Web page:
It was fun appearing at the Newcastle Local Court with 33 bikies in the room with me.
Belinda Hughes, Director of Prosecutions, National Heavy Vehicle Regulator
Belinda Hughes, Director of Prosecutions for the National Heavy Vehicle Regulator, has an exciting career in the public service. From studying law while working in the police force to raising kids while prosecuting gang crimes, her life is nothing short of exhilarating. Hughes shares her experience of navigating the legal profession.
From a young age, Belinda Hughes aspired to be a prosecutor. In 2006, she joined the police force in a busy station to gain street credibility and decided to study law after witnessing an incident during her prosecutor training.
“This very pompous barrister turned to the prosecutor I was observing and said, ‘What would you know? You don’t even have a law degree’,” she recalls.
“I thought, I’m not going to let anyone be able to say that to me.”
Hughes sees the law as a positive tool that can help to protect the community. She attributes her perspective on the law to her former manager in the Professional Standards Command.
“My manager saw law as a solution, whereas most people that I’d spent time with really thought law was a barrier or obstacle to something,” she says.
“He taught me to have a great mindset about the law and it really shaped the way I practised.”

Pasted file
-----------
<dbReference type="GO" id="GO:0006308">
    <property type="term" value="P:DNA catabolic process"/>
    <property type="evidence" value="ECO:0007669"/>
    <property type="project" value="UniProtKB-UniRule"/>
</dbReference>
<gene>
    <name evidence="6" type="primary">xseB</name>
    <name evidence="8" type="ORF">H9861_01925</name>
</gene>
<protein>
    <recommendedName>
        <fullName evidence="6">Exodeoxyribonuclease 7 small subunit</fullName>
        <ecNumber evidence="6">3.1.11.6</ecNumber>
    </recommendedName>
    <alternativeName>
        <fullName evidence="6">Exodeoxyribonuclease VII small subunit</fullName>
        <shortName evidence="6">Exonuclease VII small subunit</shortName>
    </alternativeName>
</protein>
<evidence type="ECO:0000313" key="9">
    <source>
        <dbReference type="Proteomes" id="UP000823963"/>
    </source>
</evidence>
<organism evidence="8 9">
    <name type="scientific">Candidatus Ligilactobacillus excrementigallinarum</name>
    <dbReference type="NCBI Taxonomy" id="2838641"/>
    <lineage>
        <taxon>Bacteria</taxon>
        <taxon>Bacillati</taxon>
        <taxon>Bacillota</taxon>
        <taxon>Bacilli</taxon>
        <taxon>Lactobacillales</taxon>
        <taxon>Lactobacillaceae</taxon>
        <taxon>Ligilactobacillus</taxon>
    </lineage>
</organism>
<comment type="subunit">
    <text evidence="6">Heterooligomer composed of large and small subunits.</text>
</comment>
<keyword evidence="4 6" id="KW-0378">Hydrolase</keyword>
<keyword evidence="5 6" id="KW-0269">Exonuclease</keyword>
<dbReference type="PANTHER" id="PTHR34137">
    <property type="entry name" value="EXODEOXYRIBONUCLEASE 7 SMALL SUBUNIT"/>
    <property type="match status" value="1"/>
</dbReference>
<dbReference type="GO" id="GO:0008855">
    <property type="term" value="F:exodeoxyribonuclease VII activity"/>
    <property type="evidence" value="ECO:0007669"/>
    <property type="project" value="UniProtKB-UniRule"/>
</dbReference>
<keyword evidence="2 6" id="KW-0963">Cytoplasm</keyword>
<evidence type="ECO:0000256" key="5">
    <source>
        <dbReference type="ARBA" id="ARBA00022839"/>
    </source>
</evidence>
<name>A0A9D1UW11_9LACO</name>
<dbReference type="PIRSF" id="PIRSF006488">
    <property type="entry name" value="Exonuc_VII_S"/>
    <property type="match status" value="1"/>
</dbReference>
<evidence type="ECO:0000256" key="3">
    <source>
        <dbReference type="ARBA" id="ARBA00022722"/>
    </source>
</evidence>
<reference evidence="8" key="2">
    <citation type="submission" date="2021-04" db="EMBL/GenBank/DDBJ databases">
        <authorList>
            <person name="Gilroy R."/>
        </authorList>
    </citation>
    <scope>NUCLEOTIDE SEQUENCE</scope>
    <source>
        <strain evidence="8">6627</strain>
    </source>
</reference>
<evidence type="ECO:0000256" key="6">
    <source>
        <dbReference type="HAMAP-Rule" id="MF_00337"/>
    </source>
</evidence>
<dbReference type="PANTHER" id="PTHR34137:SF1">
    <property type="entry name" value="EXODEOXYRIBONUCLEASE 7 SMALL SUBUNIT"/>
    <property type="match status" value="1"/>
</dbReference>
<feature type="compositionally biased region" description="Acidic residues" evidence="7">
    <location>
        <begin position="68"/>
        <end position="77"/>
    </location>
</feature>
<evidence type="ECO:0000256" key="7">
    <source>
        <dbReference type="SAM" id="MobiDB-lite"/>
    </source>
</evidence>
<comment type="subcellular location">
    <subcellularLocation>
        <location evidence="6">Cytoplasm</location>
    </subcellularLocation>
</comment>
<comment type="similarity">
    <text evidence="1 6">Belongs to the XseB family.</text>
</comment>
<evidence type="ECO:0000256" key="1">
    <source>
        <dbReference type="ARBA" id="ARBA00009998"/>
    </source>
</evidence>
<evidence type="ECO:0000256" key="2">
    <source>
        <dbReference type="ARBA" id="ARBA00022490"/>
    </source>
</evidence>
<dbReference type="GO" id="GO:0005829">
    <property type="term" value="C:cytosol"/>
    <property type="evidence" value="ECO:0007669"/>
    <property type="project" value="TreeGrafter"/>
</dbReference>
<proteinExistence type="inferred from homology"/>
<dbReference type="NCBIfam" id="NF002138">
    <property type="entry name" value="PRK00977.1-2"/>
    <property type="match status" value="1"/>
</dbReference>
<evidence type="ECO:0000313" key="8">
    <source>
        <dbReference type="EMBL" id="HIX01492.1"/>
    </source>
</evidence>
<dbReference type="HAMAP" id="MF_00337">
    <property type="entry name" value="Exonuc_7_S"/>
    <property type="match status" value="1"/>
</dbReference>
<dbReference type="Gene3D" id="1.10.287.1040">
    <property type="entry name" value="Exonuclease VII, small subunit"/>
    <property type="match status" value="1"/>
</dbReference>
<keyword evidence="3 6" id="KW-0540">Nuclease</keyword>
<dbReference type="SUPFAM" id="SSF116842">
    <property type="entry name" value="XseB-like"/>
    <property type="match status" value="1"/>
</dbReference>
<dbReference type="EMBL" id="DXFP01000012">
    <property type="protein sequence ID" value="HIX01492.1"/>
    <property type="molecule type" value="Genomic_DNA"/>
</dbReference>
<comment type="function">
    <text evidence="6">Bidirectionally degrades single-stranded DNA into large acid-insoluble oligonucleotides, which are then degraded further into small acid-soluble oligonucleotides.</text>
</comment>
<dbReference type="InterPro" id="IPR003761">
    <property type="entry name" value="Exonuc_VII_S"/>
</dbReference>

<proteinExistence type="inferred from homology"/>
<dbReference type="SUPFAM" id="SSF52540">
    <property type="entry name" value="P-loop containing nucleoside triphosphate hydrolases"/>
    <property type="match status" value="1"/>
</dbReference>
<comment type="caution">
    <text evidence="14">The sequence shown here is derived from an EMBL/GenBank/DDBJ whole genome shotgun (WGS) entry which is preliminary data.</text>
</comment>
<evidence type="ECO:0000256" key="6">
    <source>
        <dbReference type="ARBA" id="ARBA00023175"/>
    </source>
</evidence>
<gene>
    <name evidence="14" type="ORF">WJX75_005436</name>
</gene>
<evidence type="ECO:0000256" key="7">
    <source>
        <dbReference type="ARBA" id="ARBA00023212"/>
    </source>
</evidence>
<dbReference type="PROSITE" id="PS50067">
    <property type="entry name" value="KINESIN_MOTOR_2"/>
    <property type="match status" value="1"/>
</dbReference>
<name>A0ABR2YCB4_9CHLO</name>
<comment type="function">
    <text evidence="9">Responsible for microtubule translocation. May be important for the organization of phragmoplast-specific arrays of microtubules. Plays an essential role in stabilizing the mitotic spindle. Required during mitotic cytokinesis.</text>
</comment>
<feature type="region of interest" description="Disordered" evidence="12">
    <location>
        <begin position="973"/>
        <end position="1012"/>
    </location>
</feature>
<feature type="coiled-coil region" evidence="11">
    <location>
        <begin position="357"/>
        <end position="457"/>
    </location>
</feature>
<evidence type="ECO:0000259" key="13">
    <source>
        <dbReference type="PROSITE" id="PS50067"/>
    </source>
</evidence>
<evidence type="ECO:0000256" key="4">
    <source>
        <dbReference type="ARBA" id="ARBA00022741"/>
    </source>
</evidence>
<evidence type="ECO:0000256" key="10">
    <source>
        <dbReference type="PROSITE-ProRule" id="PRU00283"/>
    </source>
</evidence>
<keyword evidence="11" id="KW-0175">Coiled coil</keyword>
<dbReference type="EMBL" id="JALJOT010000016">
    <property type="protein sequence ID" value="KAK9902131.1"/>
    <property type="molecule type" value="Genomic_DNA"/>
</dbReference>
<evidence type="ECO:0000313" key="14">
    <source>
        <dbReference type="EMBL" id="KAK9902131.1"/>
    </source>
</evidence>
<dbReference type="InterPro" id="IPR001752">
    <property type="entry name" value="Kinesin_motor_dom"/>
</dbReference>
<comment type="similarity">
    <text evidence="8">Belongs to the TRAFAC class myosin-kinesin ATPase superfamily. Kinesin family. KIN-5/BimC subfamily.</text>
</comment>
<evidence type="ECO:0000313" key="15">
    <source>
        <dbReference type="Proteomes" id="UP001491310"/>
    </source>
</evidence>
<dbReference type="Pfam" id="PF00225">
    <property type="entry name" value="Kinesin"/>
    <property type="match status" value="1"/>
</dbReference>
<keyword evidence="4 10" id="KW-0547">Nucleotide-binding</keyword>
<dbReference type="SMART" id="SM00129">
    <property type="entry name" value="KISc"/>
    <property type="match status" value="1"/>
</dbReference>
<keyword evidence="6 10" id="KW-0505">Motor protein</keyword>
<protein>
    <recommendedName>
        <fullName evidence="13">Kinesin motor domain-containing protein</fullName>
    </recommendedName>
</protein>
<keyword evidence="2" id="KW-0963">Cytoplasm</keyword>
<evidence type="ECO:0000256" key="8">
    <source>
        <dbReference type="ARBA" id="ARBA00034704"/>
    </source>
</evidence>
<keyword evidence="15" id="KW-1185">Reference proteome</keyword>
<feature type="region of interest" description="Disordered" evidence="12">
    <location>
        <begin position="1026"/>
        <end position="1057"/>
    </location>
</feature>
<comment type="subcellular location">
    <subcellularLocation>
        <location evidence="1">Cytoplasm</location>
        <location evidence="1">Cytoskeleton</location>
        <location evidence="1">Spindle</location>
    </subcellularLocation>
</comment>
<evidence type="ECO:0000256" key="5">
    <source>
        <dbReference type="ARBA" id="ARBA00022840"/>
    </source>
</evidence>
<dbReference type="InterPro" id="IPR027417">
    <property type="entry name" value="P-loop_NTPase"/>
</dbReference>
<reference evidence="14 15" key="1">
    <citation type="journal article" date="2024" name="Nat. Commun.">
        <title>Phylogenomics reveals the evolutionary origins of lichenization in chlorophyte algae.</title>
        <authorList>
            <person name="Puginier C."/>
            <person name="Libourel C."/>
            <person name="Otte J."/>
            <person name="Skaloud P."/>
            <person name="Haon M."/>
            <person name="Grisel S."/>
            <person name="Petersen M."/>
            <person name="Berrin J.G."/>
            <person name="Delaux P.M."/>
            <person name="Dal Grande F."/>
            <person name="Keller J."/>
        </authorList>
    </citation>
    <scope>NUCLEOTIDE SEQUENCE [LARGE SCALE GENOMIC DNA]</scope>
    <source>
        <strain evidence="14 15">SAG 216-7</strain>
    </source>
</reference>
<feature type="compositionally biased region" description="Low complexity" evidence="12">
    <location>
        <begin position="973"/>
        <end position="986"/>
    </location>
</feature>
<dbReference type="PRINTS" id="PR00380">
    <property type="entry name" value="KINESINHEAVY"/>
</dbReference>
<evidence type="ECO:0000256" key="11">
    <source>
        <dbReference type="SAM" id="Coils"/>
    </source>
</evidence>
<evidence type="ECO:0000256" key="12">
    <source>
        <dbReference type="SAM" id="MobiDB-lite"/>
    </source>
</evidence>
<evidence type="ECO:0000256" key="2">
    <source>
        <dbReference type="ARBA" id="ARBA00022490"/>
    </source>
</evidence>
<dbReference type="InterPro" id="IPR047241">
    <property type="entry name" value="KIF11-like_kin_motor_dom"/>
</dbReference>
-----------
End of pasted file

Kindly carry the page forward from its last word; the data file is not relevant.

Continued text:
Hughes was promoted to Senior Prosecutor in 2016, and she ran a small unit prosecuting gang crimes in NSW.
“People asked me, ‘Are you sure you want to do this? You’ve got kids.’ But I loved it. You couldn’t get me to stop working,” she says.
Her time prosecuting gang crime was a particular highlight for Hughes, as she helped put an end to the violence between the Finks and the Nomads, two notorious gangs in NSW.
“They were involved in a really heavy conflict, shooting each other for 18 months,” Hughes says.
“It got to the point where they were even breaking their own rules and shooting into a house, knowing the only people in there were the wife and child.
“Seeing the law as an opportunity, rather than a barrier, I was able to get this legislation that had never been used in Australia and run it in the Supreme Court.”
Hughes’ innovative approach stopped the violence overnight. She was able to prosecute both sets of gangs for participating in a criminal group.
“To me, it really showed the strength of the laws we have in NSW,” she says.
In her new role as Director for the National Heavy Vehicle Regulator, Hughes manages prosecution teams and court appearances across the country.
“I really like the model where prosecutors are engaged early and alternatives to charges can be considered,” she says.
“I know it sounds funny in the prosecution space, but the end goal is the safety of the community If we can do that without laying charges, I think that’s a really great outcome.”
With such a varied career, Hughes encourages lawyers to jump at every opportunity. She embodies this advice, having taken risks throughout her career to pursue new and exciting challenges.
“I didn’t particularly love traffic law [yet] somehow I ended up running the transport law unit,” she says.
“Is this where I always thought I wanted to be? No, but do I love it? Yes!”